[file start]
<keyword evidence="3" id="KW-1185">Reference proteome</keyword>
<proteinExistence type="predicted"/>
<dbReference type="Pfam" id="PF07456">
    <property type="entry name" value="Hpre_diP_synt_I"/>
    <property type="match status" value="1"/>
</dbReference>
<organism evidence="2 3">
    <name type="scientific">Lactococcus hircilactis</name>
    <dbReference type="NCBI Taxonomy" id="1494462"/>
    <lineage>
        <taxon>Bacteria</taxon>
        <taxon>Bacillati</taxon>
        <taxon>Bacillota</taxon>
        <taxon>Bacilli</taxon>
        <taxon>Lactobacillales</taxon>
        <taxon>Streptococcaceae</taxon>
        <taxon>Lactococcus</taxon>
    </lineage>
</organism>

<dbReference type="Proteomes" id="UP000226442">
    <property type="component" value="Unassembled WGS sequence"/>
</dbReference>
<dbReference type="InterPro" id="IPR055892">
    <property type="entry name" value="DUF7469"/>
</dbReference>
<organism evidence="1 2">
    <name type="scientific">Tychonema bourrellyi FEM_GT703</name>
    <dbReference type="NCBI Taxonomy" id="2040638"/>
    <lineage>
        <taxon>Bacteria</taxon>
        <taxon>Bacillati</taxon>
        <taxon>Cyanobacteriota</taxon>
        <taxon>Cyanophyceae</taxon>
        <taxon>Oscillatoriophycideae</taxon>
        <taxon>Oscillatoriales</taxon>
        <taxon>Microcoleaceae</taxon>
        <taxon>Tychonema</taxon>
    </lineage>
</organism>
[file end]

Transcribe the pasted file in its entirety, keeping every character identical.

<keyword evidence="3" id="KW-1185">Reference proteome</keyword>
<proteinExistence type="predicted"/>
<dbReference type="Pfam" id="PF07456">
    <property type="entry name" value="Hpre_diP_synt_I"/>
    <property type="match status" value="1"/>
</dbReference>
<organism evidence="2 3">
    <name type="scientific">Lactococcus hircilactis</name>
    <dbReference type="NCBI Taxonomy" id="1494462"/>
    <lineage>
        <taxon>Bacteria</taxon>
        <taxon>Bacillati</taxon>
        <taxon>Bacillota</taxon>
        <taxon>Bacilli</taxon>
        <taxon>Lactobacillales</taxon>
        <taxon>Streptococcaceae</taxon>
        <taxon>Lactococcus</taxon>
    </lineage>
</organism>

<dbReference type="Proteomes" id="UP000226442">
    <property type="component" value="Unassembled WGS sequence"/>
</dbReference>
<dbReference type="InterPro" id="IPR055892">
    <property type="entry name" value="DUF7469"/>
</dbReference>
<organism evidence="1 2">
    <name type="scientific">Tychonema bourrellyi FEM_GT703</name>
    <dbReference type="NCBI Taxonomy" id="2040638"/>
    <lineage>
        <taxon>Bacteria</taxon>
        <taxon>Bacillati</taxon>
        <taxon>Cyanobacteriota</taxon>
        <taxon>Cyanophyceae</taxon>
        <taxon>Oscillatoriophycideae</taxon>
        <taxon>Oscillatoriales</taxon>
        <taxon>Microcoleaceae</taxon>
        <taxon>Tychonema</taxon>
    </lineage>
</organism>